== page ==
In this example, the mount bar 302 of FIGS. 3A and 3B is a cast part coupled to the example stroller frame 300. In some examples, the mount bar 302 is integral with the stroller frame 300. As illustrated in FIGS. 3A and 3B, the mount bar 302 of the example stroller frame 300 of FIG. 3 includes a first mount receiver 308, a second mount receiver 310, and a third mount receiver 312. The mount bar 302 can include additional or fewer mount receivers. The first, second, and third mount receivers 308, 310, 312 can be disposed in openings formed in the mount bar 302. For example, as shown in FIG. 3, the first, second, and third mount receivers 308, 310, 312 can be individually formed components that are inserted into respective openings in the mount bar 302. A portion of each of first, second, and third mount receivers 308, 310, 312 can be fastened to the mount bar 302 via, for example, mechanical fasteners such as a screws. In other examples, the first, second, and third mount receivers 308, 310, 312 are formed from a single mold defining a receiver bar that is coupled to the mount bar 302, with the first, second, and third mount receivers 308, 310, 312 of the receiver bar disposed in openings of the mount bar 302 (e.g., as shown in FIG. 5, below). In other examples, the mount bar 302 and the first, second, and third mount receivers 308, 310, 312 are formed from a single mold (e.g., as shown in FIG. 15, below). Also, although the first, second, and third mount receivers 308, 310, 312 are arranged linearly along the mount bar 302, the receivers can be arranged in other patterns such as, for example, a triangular pattern.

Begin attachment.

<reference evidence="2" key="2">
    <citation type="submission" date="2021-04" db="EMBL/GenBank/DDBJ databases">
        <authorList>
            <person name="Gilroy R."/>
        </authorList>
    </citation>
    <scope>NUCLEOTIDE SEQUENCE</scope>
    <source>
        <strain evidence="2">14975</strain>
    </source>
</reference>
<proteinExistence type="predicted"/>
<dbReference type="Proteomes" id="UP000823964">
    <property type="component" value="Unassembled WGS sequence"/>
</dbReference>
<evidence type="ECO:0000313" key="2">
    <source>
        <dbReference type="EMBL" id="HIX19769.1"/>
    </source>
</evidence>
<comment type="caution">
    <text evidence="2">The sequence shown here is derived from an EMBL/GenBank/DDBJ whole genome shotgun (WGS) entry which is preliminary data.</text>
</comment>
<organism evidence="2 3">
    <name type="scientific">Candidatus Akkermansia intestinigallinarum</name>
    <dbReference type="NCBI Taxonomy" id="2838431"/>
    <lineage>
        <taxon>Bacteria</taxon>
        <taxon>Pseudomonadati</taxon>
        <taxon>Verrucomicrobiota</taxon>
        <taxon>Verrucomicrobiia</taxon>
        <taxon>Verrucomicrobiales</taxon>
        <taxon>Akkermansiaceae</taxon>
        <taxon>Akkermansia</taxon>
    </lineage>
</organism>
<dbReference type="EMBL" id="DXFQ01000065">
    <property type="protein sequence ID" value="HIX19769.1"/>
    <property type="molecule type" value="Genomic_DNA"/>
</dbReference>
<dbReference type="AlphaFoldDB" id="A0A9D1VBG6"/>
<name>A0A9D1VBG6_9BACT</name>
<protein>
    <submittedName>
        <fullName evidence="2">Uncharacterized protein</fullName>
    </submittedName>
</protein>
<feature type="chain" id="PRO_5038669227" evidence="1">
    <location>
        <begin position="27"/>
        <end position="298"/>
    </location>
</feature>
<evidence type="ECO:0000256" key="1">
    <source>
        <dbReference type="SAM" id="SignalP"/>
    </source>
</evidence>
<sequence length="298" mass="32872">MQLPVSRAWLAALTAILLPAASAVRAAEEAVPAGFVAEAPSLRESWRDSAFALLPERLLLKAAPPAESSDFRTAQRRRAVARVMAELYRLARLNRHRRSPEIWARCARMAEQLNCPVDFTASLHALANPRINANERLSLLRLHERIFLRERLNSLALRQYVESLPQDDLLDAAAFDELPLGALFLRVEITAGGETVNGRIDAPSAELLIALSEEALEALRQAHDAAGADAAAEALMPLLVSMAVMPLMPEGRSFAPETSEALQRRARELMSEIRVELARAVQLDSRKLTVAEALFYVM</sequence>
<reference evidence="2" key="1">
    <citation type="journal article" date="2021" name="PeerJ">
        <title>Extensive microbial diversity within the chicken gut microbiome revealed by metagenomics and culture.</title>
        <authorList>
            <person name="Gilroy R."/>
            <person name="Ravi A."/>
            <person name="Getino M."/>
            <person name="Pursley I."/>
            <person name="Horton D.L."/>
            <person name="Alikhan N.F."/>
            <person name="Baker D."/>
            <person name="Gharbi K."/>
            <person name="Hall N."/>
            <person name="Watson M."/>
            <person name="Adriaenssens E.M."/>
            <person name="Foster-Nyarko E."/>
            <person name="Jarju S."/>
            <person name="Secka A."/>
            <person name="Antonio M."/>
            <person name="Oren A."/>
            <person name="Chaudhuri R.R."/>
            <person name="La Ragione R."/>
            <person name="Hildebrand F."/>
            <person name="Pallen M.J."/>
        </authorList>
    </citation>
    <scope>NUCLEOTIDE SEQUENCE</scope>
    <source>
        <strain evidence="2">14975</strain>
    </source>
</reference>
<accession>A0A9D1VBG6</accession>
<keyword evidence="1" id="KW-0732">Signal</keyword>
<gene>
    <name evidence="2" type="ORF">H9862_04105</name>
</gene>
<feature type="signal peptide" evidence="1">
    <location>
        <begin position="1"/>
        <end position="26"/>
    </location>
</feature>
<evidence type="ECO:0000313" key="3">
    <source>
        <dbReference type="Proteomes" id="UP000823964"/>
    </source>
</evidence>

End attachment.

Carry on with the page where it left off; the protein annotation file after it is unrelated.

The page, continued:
Each of the example first, second, and third mount receivers 308, 310, 312 are substantially identical with respect to shape and size. For example, the first, second, and third mount receivers 308, 310, 312 of FIGS. 3A and 3B include a shell 314 having a substantially frustoconical or funnel-shaped portion 316 and substantially square end portion 318. The square end portion 318 of the example first, second, and third mount receivers 308, 310, 312 includes a projection 320 that extends into an interior of the shell 314. The interior of the shell 314 defines a cavity or an opening 322.
As shown in FIGS. 3A and 3B, the mount receivers 308, 310, 312 are supported by the mount bar 302. In the example stroller frame 300, each mount receiver 308, 310, 312 is coupled to the mount bar 302 such that square end portion 318 extends through an opening in the mount bar 302 and at least a portion of the frustoconical portion 316 of each mount receiver 308, 310, 312 rests on a surface 324 of the mount bar 302 facing away from a ground surface on which the frame 300 rests when in use. In this example, the shell 314 including the frustoconical portion 316, the square end portion 318, and the projection 320 can be a plastic material and can be formed by, for example, injection molding. In other examples, other material(s) or combination of material(s) and manufacturing methods may be used. The first, second, and third mount receivers 308, 310, 312 can have other shapes than that shown in FIGS. 3A and 3B. Also, in some examples, the first, second, and third mount receivers 308, 310, 312 are different sizes and/or shapes relative to one another.